2009-12-15

Shed Lumber Storage, post 1

I can't recollect if I've actually posted concerning the shed that Bill was building for us, I think I haven't. It's big. 8'x20', near 10' on the tall side [it has a sloped roof], door in one end and on one side, two big windows courtesy of having replaced some and needing a home for the old windows. Sturdy. Well framed. Proper roof with shingles and everything. Still has some work that needs to get done, steps to the doors, gutter, and paint, but other than that the structure is complete. Will need to get someone else to finish it, Bill's now got hernia problems and continuing to do this kind of work, well, it just isn't going to happen.

The intent is that all of our yard related equipment and storage can shift to the shed, and that the vast majority of our lumber storage can also shift there.

To this end I've, you guessed it, bought more lumber, so that appropriate shelving can be constructed.

I'm using a tried and true shelving methodology, or at least one that I've successfully used in the past. 4"x4" uprights and base, forming an 'L' shape, with 1 1/8" holes drilled in the upright to allow for 1" steel pipe, the kind used in plumbing, to slip into and form the shelves. To encourage the pipe to stay in the holes, and to make gravity our friend, the holes are drilled at a 5 degree angle from horizontal, so everything wants to shift towards the uprights. The pipe gets wrapped in pipe insulation so that it doesn't discolor the lumber. The 'L's are joined together to form a unit via 2"x4" cross beams set into notches in the back of the 4"x4"s, and these cross beams are also attached to the shed frame. Angle brackets and bolts hold the uprights to the base legs. Once it's all put together it's solid, very solid, not going anywhere solid, and able to hold lots of lumber. Covers one entire wall of the shed, so it'll handle a lot, with the base and then six shelves coming out from the uprights, 28" sections of pipe.

There are a couple of tricky bits, one being all those angled holes. I'm currently 5/8s done with drilling them, would have been 2/3s but the drilling tool came unadjusted on me and shifted to a 15 degree slope on the last upright I was drilling, didn't realize it until I'd drilled several holes, so that upright is going to turn into base pieces. The tool I'm using is at the end of this link; this tool allows you to drill holes at a specified angle, 5 degree accuracy if you are careful, using a standard power drill. If you have a drill press and appropriate outfeed supports by all means use it, but if you don't, this puppy sells for $39.50 from Lee Valley, and Rockler, Woodcraft, and Harbor Freight all sell variants on it. A drill press would be a much easier way to go, but not having space currently to assemble my drill press, this is what I'm using. Anyway, the settings came lose thanks to vibration after drilling 30 holes, I've reset the thing and will check more frequently to make sure it doesn't come loose again. I've got 18 more holes to go, and my arms are getting sore. Then I'll need to cut the base legs, and break out the dado gear to make the notches, and go get 2"x4"s and the able braces and bolts, etc., to put the things together, and do so.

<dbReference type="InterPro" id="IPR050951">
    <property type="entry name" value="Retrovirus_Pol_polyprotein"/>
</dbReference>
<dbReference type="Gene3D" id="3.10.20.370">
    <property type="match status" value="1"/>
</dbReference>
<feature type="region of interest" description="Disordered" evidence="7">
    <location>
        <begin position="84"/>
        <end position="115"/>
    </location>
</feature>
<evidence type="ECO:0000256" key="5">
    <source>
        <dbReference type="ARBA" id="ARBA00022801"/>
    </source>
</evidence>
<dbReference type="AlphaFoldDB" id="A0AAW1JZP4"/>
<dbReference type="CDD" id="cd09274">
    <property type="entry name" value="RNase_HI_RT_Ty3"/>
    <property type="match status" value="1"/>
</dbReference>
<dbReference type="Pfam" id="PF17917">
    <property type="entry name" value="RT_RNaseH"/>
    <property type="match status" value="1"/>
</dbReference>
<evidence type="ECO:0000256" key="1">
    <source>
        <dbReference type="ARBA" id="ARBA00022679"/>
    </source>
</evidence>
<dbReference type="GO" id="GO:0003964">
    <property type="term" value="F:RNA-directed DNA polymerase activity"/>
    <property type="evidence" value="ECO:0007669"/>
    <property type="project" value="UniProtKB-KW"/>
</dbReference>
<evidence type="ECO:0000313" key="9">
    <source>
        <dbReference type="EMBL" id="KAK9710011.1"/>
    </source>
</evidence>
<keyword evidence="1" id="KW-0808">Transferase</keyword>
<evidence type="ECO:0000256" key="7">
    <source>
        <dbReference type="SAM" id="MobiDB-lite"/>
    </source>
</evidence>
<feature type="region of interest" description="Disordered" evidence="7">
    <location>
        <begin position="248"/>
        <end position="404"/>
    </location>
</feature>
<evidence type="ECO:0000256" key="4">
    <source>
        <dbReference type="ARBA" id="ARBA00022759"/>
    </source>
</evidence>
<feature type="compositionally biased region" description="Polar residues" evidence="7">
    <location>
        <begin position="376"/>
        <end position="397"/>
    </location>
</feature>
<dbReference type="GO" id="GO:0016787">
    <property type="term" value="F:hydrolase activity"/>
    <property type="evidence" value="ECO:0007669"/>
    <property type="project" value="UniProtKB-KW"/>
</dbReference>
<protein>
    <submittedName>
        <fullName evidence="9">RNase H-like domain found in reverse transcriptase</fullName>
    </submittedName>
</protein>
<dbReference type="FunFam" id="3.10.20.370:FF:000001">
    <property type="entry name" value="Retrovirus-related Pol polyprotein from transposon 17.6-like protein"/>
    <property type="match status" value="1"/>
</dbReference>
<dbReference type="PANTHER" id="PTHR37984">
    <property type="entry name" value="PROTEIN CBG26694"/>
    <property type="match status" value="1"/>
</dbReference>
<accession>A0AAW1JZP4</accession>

Then I'll be able to look at moving stuff into the shed from the basement. The goal is to clear out all the lumber, etc., which is underneath the plumbing, because the plumbing is at the stage where we really need to think about replacing it. The building is 90 years old, there abouts, and much of the plumbing is original; the pipe is rusting up on the inside, needs replacing.

I'm not looking forward to selecting plumbers. Frankly, I'm terrified, my various stress-related reactions are all triggering, and it's not going to be a pretty sight.

That I'm working on the storage shelving is nothing short of miraculous. The only thing I can figure out is that one of my medications just changed manufacturer, and they're using a different mix of "inert" components in it, and that I'm not reacting to them the same as I was to the previous manufacturer's product, which I need to bring to the attention of my doctor, because seriously, I'm being far more functional than I have been in some years now. This is what is known as a "good thing".